CAN an independent Scotland rejoin the EU as a new state in its own right – and if so, how fast can that happen? It’s a question that will doubtlessly be posed by many Remain-voting Scots next Friday, when our country is dragged out of the European Union by Boris Johnson. Surprisingly though, it’s also been asked (repeatedly) during the last ever press trip to Brussels – and not just by writers for this paper. Cagey European civil servants managed to duck definitive answers. But during this week’s short, final trip to Brussels, one thing became crystal clear.

Scotland will miss out from the day we leave the EU as a powerless part of the UK until the day we re-enter as a vigorous, upbeat independent state and its newest member.

Till then we’ll miss out on big, new, progressive projects the EU will now deliver without us; miss out on the solidarity that comes from belonging to a union which – despite its faults – believes social protection is a defining feature of being European; and miss out on the massive leap in confidence that comes from sharing responsibility for the world’s biggest social, environmental, health and economic problems.

If you doubt that in any way, regard the success of our Celtic cousins.

Over in Brussels, the Irish are kinda bossing it. The big states of France, Spain and Germany still call most of the shots. But Ireland punches so far above its weight, it’s inspiring and depressing to behold all at the same time. Because that could have been Scotland too.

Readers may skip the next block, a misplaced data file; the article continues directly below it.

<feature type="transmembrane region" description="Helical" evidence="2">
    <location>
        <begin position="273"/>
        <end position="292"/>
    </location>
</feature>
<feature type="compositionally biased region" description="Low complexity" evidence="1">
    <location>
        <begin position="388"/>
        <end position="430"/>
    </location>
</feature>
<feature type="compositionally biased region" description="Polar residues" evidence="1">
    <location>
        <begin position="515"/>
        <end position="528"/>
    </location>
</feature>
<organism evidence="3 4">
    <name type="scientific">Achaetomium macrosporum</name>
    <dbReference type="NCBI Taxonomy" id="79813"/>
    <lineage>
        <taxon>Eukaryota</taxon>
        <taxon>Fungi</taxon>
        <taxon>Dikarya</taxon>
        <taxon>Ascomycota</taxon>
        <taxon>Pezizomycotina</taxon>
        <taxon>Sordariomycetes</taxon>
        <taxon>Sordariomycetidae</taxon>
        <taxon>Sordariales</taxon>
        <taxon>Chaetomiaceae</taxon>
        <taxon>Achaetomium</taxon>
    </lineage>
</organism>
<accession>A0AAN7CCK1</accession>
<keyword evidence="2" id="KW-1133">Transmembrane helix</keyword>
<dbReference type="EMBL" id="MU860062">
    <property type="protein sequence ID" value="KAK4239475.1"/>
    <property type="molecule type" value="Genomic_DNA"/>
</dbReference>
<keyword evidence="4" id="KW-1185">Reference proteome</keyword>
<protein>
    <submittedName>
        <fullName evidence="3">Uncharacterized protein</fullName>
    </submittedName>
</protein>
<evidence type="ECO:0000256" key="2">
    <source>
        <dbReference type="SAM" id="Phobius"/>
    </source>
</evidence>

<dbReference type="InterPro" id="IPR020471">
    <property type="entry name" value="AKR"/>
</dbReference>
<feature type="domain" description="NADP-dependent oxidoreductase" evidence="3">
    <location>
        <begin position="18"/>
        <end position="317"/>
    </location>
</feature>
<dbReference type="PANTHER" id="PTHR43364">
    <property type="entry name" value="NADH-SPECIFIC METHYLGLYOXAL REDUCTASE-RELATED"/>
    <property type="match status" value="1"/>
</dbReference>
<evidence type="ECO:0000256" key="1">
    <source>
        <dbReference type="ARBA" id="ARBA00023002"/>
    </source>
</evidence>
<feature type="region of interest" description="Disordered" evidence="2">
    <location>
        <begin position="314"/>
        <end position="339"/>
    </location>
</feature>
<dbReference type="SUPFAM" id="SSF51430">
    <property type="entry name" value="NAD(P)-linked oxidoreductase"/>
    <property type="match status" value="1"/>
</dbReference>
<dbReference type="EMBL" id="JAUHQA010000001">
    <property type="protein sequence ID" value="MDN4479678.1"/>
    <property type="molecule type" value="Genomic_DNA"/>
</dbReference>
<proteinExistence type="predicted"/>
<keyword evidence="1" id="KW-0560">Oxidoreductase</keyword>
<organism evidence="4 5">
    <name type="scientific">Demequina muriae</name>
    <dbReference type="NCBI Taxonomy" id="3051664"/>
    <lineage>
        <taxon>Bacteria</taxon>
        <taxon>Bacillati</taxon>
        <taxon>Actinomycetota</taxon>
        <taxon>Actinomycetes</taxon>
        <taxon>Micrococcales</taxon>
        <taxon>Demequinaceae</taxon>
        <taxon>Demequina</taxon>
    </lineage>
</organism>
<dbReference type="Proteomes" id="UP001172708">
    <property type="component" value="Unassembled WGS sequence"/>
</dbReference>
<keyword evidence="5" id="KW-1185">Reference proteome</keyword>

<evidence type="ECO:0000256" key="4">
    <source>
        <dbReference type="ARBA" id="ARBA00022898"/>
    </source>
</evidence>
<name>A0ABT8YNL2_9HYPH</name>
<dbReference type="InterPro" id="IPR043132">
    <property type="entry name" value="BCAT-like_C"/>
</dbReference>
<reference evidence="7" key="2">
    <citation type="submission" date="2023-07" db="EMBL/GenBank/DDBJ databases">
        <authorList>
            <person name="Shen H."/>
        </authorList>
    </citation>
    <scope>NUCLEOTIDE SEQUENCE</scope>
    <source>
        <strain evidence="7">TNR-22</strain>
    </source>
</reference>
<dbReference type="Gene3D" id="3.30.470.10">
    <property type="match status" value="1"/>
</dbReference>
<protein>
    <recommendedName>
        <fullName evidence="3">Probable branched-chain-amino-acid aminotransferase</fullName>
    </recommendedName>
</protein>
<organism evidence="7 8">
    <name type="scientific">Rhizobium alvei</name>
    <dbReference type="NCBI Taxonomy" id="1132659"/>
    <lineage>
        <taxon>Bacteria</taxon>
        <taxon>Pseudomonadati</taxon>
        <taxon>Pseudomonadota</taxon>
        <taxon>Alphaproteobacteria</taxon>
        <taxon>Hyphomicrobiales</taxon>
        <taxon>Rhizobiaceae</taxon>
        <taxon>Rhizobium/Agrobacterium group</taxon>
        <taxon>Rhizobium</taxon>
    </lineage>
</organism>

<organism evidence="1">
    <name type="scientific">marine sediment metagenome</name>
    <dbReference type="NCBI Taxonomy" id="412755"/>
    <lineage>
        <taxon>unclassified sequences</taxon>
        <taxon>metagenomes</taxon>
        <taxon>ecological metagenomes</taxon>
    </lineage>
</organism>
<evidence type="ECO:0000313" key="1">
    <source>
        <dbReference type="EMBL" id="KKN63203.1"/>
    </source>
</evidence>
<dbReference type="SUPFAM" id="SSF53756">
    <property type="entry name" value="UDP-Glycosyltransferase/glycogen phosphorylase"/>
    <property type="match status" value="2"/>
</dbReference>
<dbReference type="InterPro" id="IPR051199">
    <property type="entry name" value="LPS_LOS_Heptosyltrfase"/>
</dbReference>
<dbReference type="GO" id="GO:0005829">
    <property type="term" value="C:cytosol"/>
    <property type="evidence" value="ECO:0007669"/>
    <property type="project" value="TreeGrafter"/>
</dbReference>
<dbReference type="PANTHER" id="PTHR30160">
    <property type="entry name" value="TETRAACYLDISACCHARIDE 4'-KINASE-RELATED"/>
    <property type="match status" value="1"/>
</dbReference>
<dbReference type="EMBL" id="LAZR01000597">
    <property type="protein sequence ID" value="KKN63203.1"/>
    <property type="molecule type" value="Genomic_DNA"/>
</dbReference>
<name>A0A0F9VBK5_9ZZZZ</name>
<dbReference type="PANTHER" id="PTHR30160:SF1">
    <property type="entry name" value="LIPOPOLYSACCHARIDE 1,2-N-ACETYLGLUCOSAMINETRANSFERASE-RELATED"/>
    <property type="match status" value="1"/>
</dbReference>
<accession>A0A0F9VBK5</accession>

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Take Ireland’s commissioner to the EU, Kilkenny man Phil Hogan. He runs its vast trade portfolio. His right-hand man is Tom Tynan, originally from a dairy farming background in the south-east of Ireland but now a cabinet member, responsible for technical barriers to trade, biotechnology, agriculture, maritime affairs and fisheries, and research and innovation. Tynan also oversees EU trade relations in Korea, Turkey, Singapore, Iran, Iraq, the Middle East, Denmark, Ireland, Netherlands, Finland and Sweden. Despite the epic scope of his job, Tynan’s still got the friendly, straight-forward manner that characterises the Irish and managed to remember a visit to the fishing communities of Peterhead and Fraserburgh with precision and some fondness.